Humans are often said to feel a sadness after an orgasm, perhaps because it is a let down; the ecstasy is just suddenly gone. The French call it le petite mort, meaning little death. In this way, lust does directly lead to grief. On a larger scale, though, all sexual and romantic attachment usually leads to grief due to human drama and the breaking apart of relationships. And on a scale larger than that, all human wants, which the word lust could be used to represent, lead to grief because having our desires in the physical world fulfilled doesn’t bring us lasting happiness. We get what we want and then that’s it; there will be a void again afterwards. Beyond that, everything is ephemeral, so it may not even be important that we got what we wanted, be it reaching a goal or acquiring a physical object. Buddhism recognizes this and communicates it via this concise proverb.
Something she learned as a kid, my informant remembers this piece of folklore from middle school. The way it works is someone says that if your hand is bigger than your face, you have cancer. Then, when you put your hand up to your face to check, they push your hand into your face. It’s painful and annoying and it makes my informant remember why she hated things like that when she was younger, tricks kids would make up to hurt others. Because the kid the prank is pulled on fails to realize they’re being tricked, it becomes almost acceptable to hurt them. The pain comes as a result of the person’s failure to realize it’s a trick. This is why many people accept it when they get hurt from a prank like this, versus if someone randomly just hit you in the face, in which case you might less readily let it go. My informant remembered being a kid and not differentiating between the two cases, though. When a peer did this to her, her response was to kick him in the leg. The prank is something she hasn’t forgotten because it serves as a reminder of that human desire to hurt others and be in positions of power over them, where it becomes acceptable to hurt them. My informant dislikes that quality of humanity but finds it interesting that it exists and that things children do often reflect it.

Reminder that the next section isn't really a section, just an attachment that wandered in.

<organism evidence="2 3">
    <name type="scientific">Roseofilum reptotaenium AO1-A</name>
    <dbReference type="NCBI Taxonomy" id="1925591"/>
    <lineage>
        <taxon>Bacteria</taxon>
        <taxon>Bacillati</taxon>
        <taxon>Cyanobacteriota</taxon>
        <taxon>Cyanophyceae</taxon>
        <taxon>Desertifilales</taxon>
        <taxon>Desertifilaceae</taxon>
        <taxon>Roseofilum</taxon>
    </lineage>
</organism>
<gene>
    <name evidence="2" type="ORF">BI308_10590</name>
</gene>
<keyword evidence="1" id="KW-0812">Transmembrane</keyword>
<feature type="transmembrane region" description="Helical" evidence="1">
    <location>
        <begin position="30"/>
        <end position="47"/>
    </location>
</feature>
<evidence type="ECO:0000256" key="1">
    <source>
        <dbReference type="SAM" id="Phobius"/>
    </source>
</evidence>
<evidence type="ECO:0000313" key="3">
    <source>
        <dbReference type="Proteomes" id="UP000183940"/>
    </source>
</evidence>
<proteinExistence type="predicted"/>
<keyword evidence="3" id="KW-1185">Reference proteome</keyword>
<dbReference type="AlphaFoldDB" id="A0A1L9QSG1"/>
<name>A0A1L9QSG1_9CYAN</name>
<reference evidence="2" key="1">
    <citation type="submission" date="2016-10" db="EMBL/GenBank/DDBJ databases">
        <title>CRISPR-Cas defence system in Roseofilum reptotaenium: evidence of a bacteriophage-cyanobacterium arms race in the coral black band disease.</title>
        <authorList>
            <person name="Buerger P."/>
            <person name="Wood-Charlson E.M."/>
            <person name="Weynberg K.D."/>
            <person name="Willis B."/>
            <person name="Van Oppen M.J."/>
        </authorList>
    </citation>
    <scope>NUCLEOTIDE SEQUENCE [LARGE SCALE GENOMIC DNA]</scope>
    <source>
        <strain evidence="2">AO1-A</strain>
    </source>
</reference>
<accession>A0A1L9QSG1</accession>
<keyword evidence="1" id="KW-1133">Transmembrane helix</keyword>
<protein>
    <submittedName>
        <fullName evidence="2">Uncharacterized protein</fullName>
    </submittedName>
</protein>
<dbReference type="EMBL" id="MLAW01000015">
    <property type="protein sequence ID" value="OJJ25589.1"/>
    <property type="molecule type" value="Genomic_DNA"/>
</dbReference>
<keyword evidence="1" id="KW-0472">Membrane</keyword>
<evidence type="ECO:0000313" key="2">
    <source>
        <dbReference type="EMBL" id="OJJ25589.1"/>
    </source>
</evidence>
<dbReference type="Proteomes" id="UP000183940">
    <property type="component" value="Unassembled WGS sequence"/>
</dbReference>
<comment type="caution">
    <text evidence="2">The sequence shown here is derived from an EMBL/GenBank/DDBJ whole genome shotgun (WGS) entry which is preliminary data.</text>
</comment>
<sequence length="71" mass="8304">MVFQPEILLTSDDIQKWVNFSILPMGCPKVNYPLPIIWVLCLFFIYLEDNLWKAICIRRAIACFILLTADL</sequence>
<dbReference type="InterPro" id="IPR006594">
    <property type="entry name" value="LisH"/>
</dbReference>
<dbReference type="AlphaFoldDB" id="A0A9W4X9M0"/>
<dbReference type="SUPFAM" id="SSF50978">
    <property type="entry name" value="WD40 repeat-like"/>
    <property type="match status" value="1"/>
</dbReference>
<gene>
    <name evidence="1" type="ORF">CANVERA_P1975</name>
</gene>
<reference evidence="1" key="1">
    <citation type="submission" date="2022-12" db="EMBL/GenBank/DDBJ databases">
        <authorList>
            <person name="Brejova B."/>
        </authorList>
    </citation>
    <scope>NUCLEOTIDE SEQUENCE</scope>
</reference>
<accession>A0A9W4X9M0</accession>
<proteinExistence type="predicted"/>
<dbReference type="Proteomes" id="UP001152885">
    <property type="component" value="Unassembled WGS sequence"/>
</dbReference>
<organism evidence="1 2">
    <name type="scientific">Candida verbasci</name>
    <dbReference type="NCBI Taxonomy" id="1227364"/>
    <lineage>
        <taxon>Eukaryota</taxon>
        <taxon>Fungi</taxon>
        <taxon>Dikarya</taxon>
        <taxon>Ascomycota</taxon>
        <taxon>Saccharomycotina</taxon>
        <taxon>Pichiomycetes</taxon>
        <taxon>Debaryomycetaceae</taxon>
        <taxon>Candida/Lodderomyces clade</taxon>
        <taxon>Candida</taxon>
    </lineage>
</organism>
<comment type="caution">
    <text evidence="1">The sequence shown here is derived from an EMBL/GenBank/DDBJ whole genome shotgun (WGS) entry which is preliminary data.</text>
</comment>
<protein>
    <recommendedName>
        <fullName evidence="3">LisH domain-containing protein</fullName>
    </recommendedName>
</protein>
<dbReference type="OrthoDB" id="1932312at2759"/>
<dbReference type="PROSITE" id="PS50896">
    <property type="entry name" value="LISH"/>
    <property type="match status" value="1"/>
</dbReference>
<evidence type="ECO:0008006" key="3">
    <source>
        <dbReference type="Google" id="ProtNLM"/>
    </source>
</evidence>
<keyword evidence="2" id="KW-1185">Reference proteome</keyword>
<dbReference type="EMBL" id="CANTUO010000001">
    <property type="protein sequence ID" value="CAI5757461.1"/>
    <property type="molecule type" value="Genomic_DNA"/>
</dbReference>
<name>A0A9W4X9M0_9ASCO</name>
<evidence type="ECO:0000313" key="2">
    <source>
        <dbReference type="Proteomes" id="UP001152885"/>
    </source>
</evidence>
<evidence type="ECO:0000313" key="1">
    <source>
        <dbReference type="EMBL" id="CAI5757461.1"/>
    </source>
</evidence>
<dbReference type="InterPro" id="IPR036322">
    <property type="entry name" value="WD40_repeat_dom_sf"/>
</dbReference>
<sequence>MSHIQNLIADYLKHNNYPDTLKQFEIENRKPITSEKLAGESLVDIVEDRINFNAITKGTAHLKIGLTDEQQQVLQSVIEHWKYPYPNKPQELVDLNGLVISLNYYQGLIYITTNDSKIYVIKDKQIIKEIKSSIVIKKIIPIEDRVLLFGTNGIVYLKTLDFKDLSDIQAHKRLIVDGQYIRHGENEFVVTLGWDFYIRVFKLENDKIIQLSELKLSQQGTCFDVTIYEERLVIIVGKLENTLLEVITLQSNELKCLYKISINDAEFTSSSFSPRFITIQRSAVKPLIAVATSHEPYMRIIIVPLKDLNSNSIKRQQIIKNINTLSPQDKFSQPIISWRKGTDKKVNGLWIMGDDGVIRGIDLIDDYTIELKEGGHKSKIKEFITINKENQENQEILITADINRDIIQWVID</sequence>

The prank also acts as a kind of initiation into the group of people who know it. Once it’s been done to you, like a college hazing ritual for example, you want to do it to the person who doesn’t know about to get revenge upon whoever did it to you. And once the prank’s been done to you once, it can’t be repeated unless you forget how it works. This makes it not seem as bad, since even if it hurts you, it also teaches you what it is so you feel like you gained some knowledge from the experience. Humans learn from pain, and this is an example of that. The prank’s existence also shows how children like to push limits to see what’s socially acceptable. Mature adults would be less likely to perform this prank because it is against social codes to malevolently trick someone like that.